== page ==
Watch This Sky-High 2-Minute Video That Will Drive America’s Terrorist Enemies Crazy

In just about a week, the observatory atop New York City’s One World Trade Center will open for visitors. Built on the site where the twin towers destroyed in the 9/11 attacks by Islamic terrorists once stood, the “Freedom Tower” is the tallest building in the United States and the fourth-tallest structure on the planet.

Construction of the 104-story Center began on April 27, 2006. On May 10, 2013, the final segment of the tower’s spire was installed, giving the building a total height of 1,776 feet — certainly a number appropriate for America’s Freedom Tower that stands as a proud symbol of the country’s resilience and stature in the world.

To witness the 8-year span of the construction of the One World Trade Center in just under 2 minutes, you can click on the remarkable time-lapse video above, courtesy of

h/t: USA Today

This post originally appeared on Western Journalism – Equipping You With The Truth

USA FREEDOM Act: Just Another Word For Lost Liberty

Apologists for the National Security Agency (NSA) point to the arrest of David Coleman Headley as an example of how warrantless mass surveillance is necessary to catch terrorists. Headley played a major role in the 2008 Mumbai terrorist attack that killed 166 people.

While few would argue that bringing someone like Headley to justice is not a good thing, Headley’s case in no way justifies mass surveillance. For one thing, there is no “terrorist” exception in the Fourth Amendment. Saying a good end (capturing terrorists) justifies a bad means (mass surveillance) gives the government a blank check to violate our liberties.

Even if the Headley case somehow justified overturning the Fourth Amendment, it still would not justify mass surveillance and bulk data collection. This is because, according to an investigation by ProPublica, NSA surveillance played an insignificant role in catching Headley. One former counter-terrorism official said when he heard that NSA surveillance was responsible for Headley’s capture, he “was trying to figure out how NSA played a role.”

The Headley case is not the only evidence that the PATRIOT Act and other post-9/11 sacrifices of our liberty have not increased our security. For example, the NSA’s claim that its surveillance programs thwarted 54 terrorist attacks has been widely discredited. Even the president’s Review Group on Intelligence and Communications Technologies found that mass surveillance and bulk data collection was “not essential to preventing attacks.”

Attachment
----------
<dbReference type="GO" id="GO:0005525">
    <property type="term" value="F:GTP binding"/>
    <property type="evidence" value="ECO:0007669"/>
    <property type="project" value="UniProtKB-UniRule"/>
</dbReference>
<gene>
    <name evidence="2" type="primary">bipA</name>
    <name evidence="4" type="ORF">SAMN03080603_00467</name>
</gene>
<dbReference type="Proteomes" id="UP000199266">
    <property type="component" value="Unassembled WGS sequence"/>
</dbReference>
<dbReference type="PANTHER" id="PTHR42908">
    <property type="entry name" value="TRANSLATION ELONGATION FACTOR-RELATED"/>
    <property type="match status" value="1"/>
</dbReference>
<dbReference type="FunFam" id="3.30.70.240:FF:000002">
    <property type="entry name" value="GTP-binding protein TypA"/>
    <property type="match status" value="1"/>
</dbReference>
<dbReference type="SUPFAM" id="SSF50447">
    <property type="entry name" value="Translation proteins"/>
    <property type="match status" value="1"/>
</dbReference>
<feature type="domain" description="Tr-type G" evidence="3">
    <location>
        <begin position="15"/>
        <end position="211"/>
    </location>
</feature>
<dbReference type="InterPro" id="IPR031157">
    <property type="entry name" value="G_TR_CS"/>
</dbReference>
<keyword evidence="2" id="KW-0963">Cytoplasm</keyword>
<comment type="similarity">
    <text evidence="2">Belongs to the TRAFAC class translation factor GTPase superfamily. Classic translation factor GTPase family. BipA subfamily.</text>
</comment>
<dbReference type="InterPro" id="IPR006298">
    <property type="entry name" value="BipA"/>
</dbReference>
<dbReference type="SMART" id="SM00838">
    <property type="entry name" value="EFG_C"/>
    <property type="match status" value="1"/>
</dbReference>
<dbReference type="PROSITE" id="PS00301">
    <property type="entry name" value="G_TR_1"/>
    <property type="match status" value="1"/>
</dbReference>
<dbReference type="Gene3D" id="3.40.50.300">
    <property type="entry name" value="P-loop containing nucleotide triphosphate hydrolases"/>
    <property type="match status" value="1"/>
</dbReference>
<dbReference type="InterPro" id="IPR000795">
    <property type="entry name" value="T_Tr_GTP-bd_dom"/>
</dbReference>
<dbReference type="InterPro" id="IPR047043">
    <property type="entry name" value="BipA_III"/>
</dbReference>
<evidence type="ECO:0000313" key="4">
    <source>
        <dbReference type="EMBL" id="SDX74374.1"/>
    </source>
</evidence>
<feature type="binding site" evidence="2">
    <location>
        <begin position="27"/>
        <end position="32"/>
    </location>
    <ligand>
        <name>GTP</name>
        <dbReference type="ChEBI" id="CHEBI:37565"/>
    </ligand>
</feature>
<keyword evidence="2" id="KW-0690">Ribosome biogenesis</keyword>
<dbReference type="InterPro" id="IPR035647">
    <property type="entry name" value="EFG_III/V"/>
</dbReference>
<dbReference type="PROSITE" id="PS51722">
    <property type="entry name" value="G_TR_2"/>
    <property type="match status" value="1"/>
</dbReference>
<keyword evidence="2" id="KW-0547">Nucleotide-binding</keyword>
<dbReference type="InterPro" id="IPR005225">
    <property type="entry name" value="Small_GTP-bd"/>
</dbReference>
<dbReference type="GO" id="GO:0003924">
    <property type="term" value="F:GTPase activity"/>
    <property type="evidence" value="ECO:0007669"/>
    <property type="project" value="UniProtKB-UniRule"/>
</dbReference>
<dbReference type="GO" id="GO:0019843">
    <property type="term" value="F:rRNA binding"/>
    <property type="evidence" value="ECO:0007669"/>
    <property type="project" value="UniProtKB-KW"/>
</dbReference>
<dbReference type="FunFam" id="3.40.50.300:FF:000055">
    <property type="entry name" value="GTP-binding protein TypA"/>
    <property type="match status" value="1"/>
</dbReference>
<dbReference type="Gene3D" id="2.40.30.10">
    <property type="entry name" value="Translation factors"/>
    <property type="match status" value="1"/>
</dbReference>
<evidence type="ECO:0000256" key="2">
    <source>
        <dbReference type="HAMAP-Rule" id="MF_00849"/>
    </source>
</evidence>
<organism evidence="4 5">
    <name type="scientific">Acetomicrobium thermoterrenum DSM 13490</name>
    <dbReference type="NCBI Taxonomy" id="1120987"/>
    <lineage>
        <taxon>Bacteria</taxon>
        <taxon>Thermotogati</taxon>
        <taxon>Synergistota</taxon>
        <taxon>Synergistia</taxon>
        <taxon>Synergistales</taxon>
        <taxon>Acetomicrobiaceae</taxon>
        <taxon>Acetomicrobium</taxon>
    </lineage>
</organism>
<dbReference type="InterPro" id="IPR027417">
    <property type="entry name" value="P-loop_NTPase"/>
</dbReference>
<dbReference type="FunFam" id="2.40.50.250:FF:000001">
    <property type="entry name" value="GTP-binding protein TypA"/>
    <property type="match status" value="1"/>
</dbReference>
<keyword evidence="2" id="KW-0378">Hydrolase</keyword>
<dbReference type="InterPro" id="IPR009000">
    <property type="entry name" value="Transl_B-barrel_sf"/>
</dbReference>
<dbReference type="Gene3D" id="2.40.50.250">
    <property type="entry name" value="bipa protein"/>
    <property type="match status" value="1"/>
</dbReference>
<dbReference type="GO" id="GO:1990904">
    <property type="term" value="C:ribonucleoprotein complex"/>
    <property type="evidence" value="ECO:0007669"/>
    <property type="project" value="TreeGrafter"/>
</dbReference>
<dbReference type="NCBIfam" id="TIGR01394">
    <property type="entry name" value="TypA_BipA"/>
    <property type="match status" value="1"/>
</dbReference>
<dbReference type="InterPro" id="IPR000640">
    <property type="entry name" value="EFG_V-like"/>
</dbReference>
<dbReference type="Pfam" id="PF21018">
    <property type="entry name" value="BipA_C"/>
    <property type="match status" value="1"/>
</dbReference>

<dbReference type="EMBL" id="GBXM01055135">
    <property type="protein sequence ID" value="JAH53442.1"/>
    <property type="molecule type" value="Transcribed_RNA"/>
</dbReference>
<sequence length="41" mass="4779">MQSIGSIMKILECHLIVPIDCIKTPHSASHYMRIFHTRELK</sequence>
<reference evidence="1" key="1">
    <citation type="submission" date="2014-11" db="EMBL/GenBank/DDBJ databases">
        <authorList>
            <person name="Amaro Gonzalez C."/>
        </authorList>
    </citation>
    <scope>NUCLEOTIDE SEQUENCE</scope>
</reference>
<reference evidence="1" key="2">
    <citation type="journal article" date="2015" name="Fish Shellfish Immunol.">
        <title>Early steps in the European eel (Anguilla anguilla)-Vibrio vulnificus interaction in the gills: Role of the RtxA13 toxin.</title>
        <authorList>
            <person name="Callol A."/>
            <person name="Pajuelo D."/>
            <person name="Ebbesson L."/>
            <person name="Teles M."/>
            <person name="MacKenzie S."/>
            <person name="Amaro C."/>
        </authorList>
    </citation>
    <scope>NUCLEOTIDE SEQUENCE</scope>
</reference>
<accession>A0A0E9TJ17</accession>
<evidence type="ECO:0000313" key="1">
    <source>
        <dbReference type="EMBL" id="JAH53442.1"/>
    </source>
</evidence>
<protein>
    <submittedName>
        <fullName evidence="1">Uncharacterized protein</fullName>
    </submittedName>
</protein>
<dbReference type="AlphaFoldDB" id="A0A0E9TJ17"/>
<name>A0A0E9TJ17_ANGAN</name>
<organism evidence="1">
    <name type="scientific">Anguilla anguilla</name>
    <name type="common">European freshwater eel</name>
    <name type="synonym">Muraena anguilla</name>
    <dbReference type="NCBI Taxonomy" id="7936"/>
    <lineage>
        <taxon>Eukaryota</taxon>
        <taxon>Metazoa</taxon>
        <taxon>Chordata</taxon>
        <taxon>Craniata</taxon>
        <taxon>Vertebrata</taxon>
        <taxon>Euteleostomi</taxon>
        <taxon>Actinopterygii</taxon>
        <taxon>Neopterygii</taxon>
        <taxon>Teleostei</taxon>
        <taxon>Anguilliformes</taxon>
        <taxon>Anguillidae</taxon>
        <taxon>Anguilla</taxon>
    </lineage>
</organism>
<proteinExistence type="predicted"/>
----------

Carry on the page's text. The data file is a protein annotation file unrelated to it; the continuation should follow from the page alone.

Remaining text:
According to the congressional Joint Inquiry into Intelligence Activities before and after the Terrorist Attacks of September 11, 2001 and the 9/11 Commission, the powers granted the NSA by the PATRIOT Act would not have prevented the 9/11 attacks. Many intelligence experts have pointed out that, by increasing the size of the haystack government agencies must look through, mass surveillance makes it harder to find the needle of legitimate threats.

Even though mass surveillance threatens our liberty, violates the Constitution, and does nothing to protect us from terrorism, many in Congress still cling to the fiction that the only way to ensure security is to give the government virtually unlimited spying powers. These supporters of the surveillance state are desperate to extend the provisions of the PATRIOT Act that are set to expire at the end of the month. They are particularly eager to preserve Section 215, which authorizes many of the most egregious violations of our liberties, including the NSA’s “metadata” program.

However, Edward Snowden’s revelations have galvanized opposition to the NSA’s ongoing violations of our liberties. This is why Congress will soon vote on the USA FREEDOM Act. This bill extends the expiring surveillance laws. It also contains some “reforms” that supposedly address all the legitimate concerns regarding mass surveillance.

However, a look at the USA FREEDOM Act’s details, as opposed to the press releases of its supporters, shows that the act leaves the government’s mass surveillance powers virtually untouched.